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  • Writer's pictureArwen Rasmussen

When Someone Dies At Home

by Peterson/Kraemer Funeral Homes with Jessica Blahnik, Marathon County Chief Medical Examiner

One question that I am frequently asked during pre-planning conversations is, “What happens if I or my loved one should die at home?”  Few people are familiar with the circumstances or procedures that come into play when a person passes away in their own home.  It’s not something people typically think about until they are in the midst of the crisis, so they are often confused about what to do if this situation occurs.  


People often simply want to know who should be called if someone dies at home --- The funeral home?  911?  The Medical Examiner/Coroner?  The first thing to understand is that death must be legally pronounced, which can only be done by a physician, hospice nurse or the Medical Examiner/Coroner.  The funeral home is not authorized to do so, and cannot remove a body from the place of death, nor can a death certificate be issued until death has been legally pronounced. Therefore, although a family member can certainly call the funeral home to notify them of the death, they cannot bring the deceased into their care until they have been authorized to do so by the doctor, hospice nurse or Medical Examiner/Coroner.  

Often, by the time someone’s health has deteriorated to the point where death is imminent, they are in the care of a hospice organization or have been admitted to a hospital, nursing home or other facility that takes care of all of the logistics once death has occurred. In these cases, it is usually the attending physician or hospice nurse who will legally pronounce the death and the family’s funeral home of choice will be called to remove the body. But what about those times when someone lives alone or dies unexpectedly without the supervision or attendance of a medical or hospice professional? Who should be called first?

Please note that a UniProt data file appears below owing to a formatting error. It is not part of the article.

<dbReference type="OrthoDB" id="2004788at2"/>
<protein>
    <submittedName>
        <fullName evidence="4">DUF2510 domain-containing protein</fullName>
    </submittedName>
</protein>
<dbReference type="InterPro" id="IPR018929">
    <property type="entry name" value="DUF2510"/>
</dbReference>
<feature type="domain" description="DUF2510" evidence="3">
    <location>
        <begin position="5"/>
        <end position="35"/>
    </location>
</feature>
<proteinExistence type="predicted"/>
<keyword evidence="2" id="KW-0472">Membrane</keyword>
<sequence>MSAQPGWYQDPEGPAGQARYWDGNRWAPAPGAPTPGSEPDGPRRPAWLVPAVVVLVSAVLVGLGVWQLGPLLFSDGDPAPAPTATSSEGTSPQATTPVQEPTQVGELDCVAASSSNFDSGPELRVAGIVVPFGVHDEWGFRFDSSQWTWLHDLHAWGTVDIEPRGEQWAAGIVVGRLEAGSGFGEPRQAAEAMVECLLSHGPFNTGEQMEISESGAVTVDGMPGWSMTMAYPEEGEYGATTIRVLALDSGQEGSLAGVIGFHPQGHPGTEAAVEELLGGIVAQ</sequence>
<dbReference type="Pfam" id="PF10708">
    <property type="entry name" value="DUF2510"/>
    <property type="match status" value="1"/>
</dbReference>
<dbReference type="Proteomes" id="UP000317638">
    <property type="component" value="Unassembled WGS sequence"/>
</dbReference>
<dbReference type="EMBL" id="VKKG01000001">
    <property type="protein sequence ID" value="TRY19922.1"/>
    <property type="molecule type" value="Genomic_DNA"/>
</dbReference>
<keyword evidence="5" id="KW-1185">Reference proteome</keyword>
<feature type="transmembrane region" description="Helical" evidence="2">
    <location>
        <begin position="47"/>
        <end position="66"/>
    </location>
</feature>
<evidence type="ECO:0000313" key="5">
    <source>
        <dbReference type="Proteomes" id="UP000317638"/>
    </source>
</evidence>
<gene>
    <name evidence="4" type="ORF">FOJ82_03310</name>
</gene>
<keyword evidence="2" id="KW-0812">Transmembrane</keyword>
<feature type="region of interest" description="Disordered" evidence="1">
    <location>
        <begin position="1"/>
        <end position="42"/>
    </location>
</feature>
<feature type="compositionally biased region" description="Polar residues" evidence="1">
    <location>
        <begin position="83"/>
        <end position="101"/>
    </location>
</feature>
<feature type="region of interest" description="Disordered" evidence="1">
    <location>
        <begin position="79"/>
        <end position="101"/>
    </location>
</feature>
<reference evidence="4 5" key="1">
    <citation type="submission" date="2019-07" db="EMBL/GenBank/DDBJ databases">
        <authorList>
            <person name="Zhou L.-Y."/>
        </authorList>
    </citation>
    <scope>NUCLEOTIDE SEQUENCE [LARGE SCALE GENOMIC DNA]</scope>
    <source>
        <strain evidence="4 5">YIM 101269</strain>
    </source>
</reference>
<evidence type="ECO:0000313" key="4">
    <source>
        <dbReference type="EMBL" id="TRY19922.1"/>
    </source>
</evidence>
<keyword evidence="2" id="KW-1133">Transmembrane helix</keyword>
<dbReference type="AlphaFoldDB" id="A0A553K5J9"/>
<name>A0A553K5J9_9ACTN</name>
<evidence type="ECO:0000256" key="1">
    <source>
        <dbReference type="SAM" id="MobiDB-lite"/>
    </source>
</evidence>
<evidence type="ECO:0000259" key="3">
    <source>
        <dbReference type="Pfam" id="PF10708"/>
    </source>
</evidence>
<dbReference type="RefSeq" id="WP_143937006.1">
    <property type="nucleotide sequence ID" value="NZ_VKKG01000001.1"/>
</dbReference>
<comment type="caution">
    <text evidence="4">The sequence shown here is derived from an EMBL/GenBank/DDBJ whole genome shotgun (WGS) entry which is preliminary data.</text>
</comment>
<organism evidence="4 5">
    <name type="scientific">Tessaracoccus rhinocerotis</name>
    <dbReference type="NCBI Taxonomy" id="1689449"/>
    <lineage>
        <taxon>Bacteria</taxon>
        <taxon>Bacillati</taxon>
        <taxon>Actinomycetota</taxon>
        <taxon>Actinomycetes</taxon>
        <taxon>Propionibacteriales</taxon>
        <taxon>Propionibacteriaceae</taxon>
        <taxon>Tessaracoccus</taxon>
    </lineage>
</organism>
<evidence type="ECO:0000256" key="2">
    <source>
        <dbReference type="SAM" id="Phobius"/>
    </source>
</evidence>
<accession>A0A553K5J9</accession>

Although every situation is unique, there are some general rules of thumb that can be applied if you find someone who appears to have passed away at home. If it is clearly evident that the person has died, the funeral home can be called to notify them of the death, and they can guide you through the next steps to take. It is also possible to call the non-emergency police or sheriff’s department number directly, but this is not recommended unless there is absolutely no question that the person doesn’t need medical attention or resuscitation. If you are uncertain whether the person has died or if they might need emergency medical care, the most likely course of action is to call 911 which will summon police and/or paramedics to the residence. In either case, if the person has in fact died, the Medical Examiner/Coroner will be dispatched to the residence by the authorities to assess the situation and pronounce death.  At this point, the Medical Examiner/Coroner will determine if additional investigation into the death in necessary or if the deceased can be released to the funeral home.


It is no doubt a troubling and emotional situation to have a loved one die at home unexpectedly, but having the proper information and advance directives in place for end of life and funeral wishes can help immensely.  It is strongly recommended that people consult with their attorneys, health care providers and funeral home professionals in advance to be certain that their wishes before and after their death are carried out.  



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